The Leaping Soldier

Christmas 2020 was an odd one indeed. As my family and I were unable to travel, we decided to rent a log cabin for a few days before Christmas, just north of the town of Pitlochry in Perthshire. It was a stunning place, and the local walks were simply breath-taking.

Now, I’m a keen runner so I went out a number of times to explore the trails and roads of this magical environment. I took the path alongside the river Garry which passed through the village of Killicrankie. Soon, I encountered a plaque, commemorating the story of The Leaping Soldier. It immediately struck me as a very human and personal one. Upon my return, I researched it further and found that the story is known to us as the soldier in question told the tale to a writer in his later life. Briefly, this is what happened:

In 1689, a redcoat army was marching north – the very path on which I was running. A Jacobite army ambushed them by taking the high ground, and using their advantage in close combat. It was a massacre. One soldier, a certain Don McBean, fled for his life. He described how he was pursued and, at one point, was running round and round his horse to avoid being slain! He eventually reached Killicrankie where the path runs out. At that point, there is a deep gorge with a substantial distance between its banks. McBean literally leapt for his life and, against all odds, made it, losing a shoe in the process.

When one reads military history, it tends to be a compilation of statistics, tactical outcomes and long-term consequences. What struck me deeply about this tale was that I felt McBean’s fear. The story became something tangible. Although I am no military man, I could imagine vividly how terrifying it must have been for those poor men.

The battle is recorded in great detail by military historians. Using these sources, and Don McBean’s own account, I’ve created a song. Here are the words. Maybe later, I’ll include a video of a sung performance. I hope you enjoy it!

It was a golden summer’s morn, they took the Highland road,
In the strath between the peaks, where the river Garry flowed,
With the English to the left, and the Dutchmen to the right,
They were ready for the trek, and ready for the fight.

Five thousand troops they marched in red, an’ boldly did set forth,
Where the flank of Creag Eallich, stood looming to their North,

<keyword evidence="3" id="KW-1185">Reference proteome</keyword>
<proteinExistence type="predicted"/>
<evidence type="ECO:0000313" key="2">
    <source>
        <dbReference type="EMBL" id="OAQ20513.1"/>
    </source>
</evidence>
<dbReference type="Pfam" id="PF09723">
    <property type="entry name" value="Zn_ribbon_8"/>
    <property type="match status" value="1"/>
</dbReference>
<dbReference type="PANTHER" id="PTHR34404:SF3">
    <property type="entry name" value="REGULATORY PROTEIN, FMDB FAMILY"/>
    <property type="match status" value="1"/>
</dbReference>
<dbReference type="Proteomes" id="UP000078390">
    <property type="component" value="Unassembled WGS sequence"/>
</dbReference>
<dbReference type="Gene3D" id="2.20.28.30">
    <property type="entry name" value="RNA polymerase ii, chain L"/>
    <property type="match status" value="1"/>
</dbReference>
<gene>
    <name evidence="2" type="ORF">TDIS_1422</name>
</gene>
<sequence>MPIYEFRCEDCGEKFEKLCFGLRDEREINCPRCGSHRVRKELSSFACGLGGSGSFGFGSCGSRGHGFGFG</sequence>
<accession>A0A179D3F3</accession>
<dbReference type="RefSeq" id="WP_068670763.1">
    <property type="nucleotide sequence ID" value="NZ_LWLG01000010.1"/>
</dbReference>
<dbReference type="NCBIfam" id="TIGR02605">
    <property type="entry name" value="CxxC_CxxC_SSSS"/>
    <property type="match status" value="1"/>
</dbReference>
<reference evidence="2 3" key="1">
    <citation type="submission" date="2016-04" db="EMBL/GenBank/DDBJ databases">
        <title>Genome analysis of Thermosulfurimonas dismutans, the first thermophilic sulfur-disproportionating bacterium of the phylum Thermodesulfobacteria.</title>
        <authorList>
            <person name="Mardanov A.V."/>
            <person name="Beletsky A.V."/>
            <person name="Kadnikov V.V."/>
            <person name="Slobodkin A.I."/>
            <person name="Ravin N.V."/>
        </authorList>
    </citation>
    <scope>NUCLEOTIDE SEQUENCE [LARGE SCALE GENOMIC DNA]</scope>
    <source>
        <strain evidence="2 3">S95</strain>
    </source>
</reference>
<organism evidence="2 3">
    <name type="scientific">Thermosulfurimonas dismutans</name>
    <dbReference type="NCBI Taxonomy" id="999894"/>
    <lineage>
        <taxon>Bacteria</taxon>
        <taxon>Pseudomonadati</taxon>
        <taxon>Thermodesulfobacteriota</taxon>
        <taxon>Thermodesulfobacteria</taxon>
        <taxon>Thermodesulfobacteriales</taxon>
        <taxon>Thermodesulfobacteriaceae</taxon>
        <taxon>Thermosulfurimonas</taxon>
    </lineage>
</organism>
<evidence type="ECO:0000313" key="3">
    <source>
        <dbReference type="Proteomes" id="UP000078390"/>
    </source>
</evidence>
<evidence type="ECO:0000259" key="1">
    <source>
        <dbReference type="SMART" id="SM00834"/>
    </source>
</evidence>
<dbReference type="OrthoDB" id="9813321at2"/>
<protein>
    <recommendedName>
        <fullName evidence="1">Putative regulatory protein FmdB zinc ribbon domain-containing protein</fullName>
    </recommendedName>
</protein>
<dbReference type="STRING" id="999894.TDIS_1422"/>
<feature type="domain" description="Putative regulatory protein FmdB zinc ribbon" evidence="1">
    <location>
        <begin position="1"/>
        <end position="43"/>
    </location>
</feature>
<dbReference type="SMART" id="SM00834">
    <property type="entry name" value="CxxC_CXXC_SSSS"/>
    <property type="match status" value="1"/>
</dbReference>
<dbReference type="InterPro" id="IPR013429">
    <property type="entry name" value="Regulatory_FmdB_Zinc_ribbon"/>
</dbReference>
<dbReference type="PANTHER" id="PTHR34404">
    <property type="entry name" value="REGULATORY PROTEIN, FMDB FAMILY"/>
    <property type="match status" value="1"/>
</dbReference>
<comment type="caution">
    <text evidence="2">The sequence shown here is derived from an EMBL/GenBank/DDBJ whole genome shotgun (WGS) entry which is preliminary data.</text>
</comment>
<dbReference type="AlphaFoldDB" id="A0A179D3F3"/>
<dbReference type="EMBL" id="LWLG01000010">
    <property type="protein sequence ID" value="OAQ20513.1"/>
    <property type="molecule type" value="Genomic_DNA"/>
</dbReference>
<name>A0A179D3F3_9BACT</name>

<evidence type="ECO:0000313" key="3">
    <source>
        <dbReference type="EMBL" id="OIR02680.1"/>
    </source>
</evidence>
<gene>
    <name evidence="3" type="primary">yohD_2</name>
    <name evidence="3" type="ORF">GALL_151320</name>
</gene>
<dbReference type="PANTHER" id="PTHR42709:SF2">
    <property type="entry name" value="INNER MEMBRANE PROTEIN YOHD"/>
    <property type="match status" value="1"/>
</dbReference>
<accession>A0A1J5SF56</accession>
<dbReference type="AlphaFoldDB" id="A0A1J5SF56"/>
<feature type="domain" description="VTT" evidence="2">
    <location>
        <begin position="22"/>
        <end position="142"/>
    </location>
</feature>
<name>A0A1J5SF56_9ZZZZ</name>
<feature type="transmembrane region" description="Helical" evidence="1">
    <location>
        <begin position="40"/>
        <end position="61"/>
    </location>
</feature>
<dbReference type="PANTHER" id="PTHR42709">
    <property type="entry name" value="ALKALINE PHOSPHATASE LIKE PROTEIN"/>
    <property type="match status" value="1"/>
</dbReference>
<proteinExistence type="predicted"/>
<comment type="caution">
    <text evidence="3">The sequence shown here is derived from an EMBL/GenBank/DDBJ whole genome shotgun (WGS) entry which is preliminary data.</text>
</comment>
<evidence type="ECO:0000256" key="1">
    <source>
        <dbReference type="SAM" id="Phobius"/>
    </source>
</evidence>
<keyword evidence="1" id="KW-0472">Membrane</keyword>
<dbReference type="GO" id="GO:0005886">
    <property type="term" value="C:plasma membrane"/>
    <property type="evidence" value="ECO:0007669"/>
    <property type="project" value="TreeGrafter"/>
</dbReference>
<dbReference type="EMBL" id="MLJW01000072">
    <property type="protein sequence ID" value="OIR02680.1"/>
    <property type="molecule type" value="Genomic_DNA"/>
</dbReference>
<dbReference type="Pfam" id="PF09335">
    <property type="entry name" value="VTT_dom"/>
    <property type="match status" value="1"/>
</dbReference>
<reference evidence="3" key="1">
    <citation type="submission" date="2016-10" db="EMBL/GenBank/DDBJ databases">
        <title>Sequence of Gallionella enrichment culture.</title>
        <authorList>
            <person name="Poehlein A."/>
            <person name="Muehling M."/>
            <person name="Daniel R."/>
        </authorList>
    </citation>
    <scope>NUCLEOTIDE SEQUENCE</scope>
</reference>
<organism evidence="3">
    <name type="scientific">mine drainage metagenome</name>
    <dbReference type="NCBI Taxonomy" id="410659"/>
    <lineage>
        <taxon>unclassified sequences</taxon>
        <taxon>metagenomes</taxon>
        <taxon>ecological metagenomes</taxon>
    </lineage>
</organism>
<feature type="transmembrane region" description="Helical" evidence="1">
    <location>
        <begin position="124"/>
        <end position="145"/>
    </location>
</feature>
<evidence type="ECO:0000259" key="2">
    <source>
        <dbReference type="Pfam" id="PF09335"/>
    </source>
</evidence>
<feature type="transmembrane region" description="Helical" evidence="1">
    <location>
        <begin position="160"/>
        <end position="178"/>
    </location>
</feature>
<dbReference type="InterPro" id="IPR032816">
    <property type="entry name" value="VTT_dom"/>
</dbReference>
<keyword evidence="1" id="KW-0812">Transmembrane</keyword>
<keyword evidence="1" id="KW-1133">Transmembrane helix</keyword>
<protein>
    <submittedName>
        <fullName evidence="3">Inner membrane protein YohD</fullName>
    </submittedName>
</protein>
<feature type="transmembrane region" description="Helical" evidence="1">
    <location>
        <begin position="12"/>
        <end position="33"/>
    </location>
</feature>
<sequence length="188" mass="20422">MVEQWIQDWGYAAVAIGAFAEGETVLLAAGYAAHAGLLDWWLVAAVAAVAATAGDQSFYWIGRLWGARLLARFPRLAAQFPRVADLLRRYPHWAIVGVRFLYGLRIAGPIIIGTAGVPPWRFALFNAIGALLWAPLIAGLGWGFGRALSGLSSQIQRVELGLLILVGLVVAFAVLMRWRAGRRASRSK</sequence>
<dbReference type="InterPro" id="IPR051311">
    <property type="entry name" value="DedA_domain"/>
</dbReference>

MacKay’s eye did catch a glint, ‘twas the Claymore broadsword’s wink,
Dundee’s men they lay in wait, engagement on the brink.

An’ soon the word did reach his ear, a trap it had been sprung,
His breath drew short, his heart beat fast, a dryness took his tongue,
Old Mackay, upon his mount, set files of three long ranks,
Then he rode to Urrard House, on the lower river banks.

Upon his word the air was filled, with volleys of murderous rounds,
Canon fire and musket, spewing battle’s deadly sounds,
A thousand men they did take down, fell sprawling to the ground,
But the Highland clans still charged, their foe they did surround.

The sun that sank behind them, cast the prophet’s blood red sky,
Beyond the smoke the piercing calls, of Jacobite battle-cry.
Weapons rendered useless, so they drew the bayonet,
As their friends were taken down, they broke an ice cold sweat.

A cruel but precious rumour claimed, a rout they could elude,
As John Dundee, he took a shot, and perished from his wound,
But soon they knew that all was lost, they had to save their skins,
So they fled south and they prayed, redemption from their sins.

And as the setting sun above, beheld this scene of woe,
The crimson sky, it lent its hue, to the river down below,
Broken spirits knelt and wept, for pity they did plead,
But no mercy would be shown, to death they did concede.

A thousand reds, they turned on heel, and ran for their dear lives,
Escape the frenzied warrior pack, their axes and their knives.
The cries of woe did haunt their ears, as the battle took its course
There old Don McBean was spared, shelterin’ by his horse.

As twilight slowly turned to dusk, he was hunted like a hare,
He took the Killicrankie path, seeking refuge there,
But at the pass the track did end, where the river rages deep,
Old Don had to make a choice, be slain or take a leap.

He dropped his hat, his gun and coat, a swordsman at his shoulder,
Hurled himself to the bleak abyss, where water dashed on boulder,
An’ time stood still, the hunters froze, to watch his body fall,
Though his shoe dropped to the depths, he grasped the riverbank wall.

He scrambled up, ne’er looking back, and ran for his poor soul,
To Dunkeld he swiftly fled, to live his only goal,
As the limbs of broken friends, were washed up on the grass,
Don was spared that grisly fate, at Killiecrankie Pass.